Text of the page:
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What Couples Get Wrong about Mental Illness

  • Meg Gemelli Contributing Writer
  • 2017 23 Jan
What Couples Get Wrong about Mental Illness

Wedding bells echo, rings still carry their sheen, and picture frames grace the walls. It’s the making of a home. The promise of forever manifests in smells of fresh paint and dinners by candlelight. The honeymoon is but a memory, but the excitement of building a life remains. Exhilarating. Comfortable. Most couples never even see it coming. 

Mental illness.

Those who have experience with depression, anxiety, or others understand the devastation that such labels bring. “Anxiety” sounds like weakness. Maybe stressed-out is less threatening? We prefer exhausted to depressed and we’d rather describe ourselves as detail-oriented, instead of obsessive. The terms used in medicine sound impersonal, the exact opposite of the intimacy we long for in relationships.

In reaction, we convince ourselves that stressed-out, exhausted, and detail-oriented will ebb over time. We downplay them and “just get through it,” throwing ourselves into praying harder, eating healthier, and staying busier. Perhaps the thought even crosses our minds that we can continue, business as usual, while God miraculously takes away the symptoms. 

There’s a problem that arises though, because there were quite a few times in the Bible that God chose not to heal an infirmity the first time that He was asked. Instead, He chose to develop faith in the midst of a painful situation. As couples, it’s impossible to walk solely through good times and none of the bad. We’re getting something wrong about mental health and it’s this:

The church doesn’t need health care and health care doesn’t need the church.

As a Jesus-follower and a Marriage and Family Therapist, I’ve lived the past 15 years with one foot in two worlds - the Church and psychology. In that time, I’ve noticed a few things.

To the Church: The secular world doesn’t believe that the church has enough training to identify major illness, abuse, and neglect. They’re concerned that we’re not equipped to responsibly walk people through the grueling process of organized treatment. Many institutions, however, are grateful for the resources that we’re willing to pour into our communities.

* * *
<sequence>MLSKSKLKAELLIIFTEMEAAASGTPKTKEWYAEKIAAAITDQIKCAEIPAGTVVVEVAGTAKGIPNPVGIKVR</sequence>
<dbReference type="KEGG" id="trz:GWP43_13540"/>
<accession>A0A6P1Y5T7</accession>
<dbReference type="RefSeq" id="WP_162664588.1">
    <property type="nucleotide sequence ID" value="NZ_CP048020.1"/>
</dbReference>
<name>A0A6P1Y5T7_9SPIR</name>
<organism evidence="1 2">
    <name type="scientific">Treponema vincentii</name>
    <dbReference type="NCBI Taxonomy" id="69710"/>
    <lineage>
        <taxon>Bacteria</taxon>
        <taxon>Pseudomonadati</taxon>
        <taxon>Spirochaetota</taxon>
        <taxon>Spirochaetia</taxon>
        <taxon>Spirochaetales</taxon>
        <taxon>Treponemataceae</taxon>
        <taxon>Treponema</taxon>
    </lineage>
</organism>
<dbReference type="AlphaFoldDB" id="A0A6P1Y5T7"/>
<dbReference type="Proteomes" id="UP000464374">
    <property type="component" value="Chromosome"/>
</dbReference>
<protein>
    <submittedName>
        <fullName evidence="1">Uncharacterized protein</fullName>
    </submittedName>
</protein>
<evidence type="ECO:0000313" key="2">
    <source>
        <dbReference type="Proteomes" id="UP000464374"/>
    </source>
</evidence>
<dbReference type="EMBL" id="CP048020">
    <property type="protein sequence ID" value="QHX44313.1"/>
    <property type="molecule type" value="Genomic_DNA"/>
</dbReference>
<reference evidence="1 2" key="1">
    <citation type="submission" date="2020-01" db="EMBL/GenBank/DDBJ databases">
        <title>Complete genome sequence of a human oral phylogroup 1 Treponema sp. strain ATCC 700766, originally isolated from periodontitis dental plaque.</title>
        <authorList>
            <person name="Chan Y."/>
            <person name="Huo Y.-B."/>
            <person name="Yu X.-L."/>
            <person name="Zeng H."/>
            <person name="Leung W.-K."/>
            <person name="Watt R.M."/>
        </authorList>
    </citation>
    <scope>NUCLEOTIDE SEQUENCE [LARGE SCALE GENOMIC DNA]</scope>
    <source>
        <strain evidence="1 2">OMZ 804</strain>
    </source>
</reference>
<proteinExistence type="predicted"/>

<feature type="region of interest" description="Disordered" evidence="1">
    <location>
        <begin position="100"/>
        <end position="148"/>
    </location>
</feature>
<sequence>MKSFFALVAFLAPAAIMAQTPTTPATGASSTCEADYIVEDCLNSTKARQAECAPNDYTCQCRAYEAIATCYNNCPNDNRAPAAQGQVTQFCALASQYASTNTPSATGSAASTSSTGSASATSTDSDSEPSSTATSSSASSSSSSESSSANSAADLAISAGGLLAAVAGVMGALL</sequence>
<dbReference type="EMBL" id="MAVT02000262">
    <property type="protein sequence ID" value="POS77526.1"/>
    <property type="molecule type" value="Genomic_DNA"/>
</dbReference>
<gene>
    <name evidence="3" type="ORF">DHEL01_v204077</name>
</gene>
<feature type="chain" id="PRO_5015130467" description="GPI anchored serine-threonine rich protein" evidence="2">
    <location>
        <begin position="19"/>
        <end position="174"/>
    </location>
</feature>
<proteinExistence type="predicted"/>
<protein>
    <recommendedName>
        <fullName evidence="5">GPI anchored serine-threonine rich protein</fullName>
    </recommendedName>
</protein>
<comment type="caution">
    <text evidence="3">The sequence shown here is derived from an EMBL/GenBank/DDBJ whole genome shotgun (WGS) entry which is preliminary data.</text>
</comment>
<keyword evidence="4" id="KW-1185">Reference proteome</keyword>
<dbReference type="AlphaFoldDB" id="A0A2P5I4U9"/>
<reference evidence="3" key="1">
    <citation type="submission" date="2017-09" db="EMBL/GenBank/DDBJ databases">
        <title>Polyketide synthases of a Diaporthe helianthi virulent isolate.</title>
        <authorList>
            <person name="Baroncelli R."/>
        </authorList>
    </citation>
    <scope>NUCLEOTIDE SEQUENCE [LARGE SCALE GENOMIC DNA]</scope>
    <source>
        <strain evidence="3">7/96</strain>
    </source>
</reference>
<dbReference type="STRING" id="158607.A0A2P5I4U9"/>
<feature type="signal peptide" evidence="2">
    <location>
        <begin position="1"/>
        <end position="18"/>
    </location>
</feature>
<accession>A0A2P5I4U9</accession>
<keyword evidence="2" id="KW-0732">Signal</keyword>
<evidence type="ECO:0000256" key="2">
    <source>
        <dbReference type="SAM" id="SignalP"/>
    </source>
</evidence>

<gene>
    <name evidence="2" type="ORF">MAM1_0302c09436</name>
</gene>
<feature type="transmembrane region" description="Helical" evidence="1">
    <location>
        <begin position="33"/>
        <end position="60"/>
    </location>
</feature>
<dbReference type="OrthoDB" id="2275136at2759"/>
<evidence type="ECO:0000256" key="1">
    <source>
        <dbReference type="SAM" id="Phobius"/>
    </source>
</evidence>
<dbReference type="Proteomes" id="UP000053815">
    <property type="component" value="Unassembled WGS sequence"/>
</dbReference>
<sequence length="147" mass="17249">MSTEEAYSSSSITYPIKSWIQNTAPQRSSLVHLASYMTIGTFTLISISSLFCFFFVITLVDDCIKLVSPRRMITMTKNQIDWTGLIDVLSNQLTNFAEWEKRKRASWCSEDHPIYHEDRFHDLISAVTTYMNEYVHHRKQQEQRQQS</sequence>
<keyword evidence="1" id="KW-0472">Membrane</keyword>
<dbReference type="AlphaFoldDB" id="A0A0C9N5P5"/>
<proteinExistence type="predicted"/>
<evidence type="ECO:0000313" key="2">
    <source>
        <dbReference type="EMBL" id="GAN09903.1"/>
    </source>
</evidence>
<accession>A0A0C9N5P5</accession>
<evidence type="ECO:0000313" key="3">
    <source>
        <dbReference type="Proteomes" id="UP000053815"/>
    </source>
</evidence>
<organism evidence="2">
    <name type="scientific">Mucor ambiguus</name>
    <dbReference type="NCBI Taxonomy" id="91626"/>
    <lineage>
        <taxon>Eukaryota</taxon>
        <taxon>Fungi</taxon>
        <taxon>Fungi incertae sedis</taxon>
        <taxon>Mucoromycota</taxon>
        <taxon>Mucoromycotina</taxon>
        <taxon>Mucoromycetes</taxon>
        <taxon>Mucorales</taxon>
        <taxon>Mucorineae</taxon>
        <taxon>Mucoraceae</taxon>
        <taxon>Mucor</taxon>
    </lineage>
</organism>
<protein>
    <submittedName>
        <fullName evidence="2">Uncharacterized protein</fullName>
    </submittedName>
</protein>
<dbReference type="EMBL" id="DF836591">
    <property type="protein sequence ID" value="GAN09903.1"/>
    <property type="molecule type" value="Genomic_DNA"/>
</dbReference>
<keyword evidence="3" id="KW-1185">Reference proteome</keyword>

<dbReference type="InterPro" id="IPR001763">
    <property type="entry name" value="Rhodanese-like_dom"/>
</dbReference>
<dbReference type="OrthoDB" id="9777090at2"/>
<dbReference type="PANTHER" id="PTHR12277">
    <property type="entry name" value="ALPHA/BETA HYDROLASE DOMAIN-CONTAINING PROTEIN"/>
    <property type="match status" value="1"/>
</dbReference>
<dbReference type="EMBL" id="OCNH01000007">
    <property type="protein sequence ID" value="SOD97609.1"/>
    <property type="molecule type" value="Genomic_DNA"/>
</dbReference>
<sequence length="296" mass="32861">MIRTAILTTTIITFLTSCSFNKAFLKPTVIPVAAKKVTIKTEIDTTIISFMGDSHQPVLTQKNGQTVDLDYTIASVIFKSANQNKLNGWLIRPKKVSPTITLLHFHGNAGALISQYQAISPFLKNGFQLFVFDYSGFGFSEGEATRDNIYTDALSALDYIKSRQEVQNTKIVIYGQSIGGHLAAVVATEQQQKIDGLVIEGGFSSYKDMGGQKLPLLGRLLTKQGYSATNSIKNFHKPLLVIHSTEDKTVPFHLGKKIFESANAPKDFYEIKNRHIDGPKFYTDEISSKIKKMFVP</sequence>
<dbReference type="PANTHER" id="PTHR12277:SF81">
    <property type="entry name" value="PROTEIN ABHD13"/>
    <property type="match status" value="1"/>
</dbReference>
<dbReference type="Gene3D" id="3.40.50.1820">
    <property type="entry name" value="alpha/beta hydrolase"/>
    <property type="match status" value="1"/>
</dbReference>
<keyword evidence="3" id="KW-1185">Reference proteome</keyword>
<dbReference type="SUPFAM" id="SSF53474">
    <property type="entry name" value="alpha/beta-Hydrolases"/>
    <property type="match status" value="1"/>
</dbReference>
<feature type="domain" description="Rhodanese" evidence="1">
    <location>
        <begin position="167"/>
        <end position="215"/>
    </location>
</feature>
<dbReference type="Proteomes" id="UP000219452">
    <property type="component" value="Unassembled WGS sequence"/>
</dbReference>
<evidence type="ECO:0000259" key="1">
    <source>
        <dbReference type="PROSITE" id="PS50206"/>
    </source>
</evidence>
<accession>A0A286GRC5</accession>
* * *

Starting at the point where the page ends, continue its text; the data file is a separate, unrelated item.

To the Mental Health World: The church largely views the mental health world as godless and self-serving. Their perception of psychology is that, “Truth is only what I experience” and “Whatever makes me happy is the right way to live.” That being said, there’s appreciation for our willingness to tackle scary, complicated problems.

To Both Institutions: You’re absolutely correct, and you’re both woefully misinformed. God is in the business of miraculous healing, yes. Yet He also charges us, his servants, to be His “hands and feet,” which includes the binding of wounds physically, spiritually, and emotionally. We can’t do it without Him.

Our thinking about faith and health care is segmented. We’ve believed that psychological suffering is sin, therefore, we haven’t taken the time to consider the multitudes of ways that God chooses to heal His children. We’ve fallen victim to shame and have gone into hiding. 

Consider these comments from couples:

  • If my husband would pray more, he wouldn’t be so angry all the time. (Male Depression)
  • If my wife would agree to try the medicine her doctor suggested, her nerves would be calm by now. (Anxiety)
  • She’s lazy and ungrateful. I don’t think she loves me anymore. (Major Depression)
  • He can’t handle life. He needs to man up and take care of his family. (Addiction)

These sentiments make some dark assumptions: 

  • That healing is solely a matter of choice, a “pull up your bootstraps” solution. 
  • That somebody’s ability to function is a reflection of how much that person loves his or her partner.
  • That medicine is the primary key to attacking illness. 
  • That spiritual practice immediately dissolves any struggle that a believer might encounter.  

These assumptions are dangerous. They pit one partner against the other in accusation: You’re lazy, unloving, stubborn, and un-spiritual. 

The enemy comes to kill, steal, and destroy (John 10:10). The attacks can be complex, but the remedy is simple. We encourage unity against common enemies: death, despair, and sickness. 

You see, a cord of three strands is not easily broken (Ecclesiastes 4:12). When we clasp hands and turn to face our attacker head-on, his power is demolished. Our beliefs about God’s healing methods need to be surrendered at His feet alone. We must align health care decisions with Scripture and allow others to come alongside us, most importantly, our partners. Only then, do we truly become the body of Christ. 

Maybe you’ve been healed or perhaps you’re still waiting, and your pain will bear witness to God’s faithfulness for those around you. Either way, stand firm brothers and sisters… 

You’re not alone. 

Please pray with me:

Father, let your presence be known in our lives, for in You we find comfort and healing. May you open holy doors, send quickly your healers, and pour down your Spirit on our suffering people. We trust that You work together all things for the good of those who love You. Help us to trust You well. In Jesus’ name we pray, Amen.

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Publication date: January 23, 2017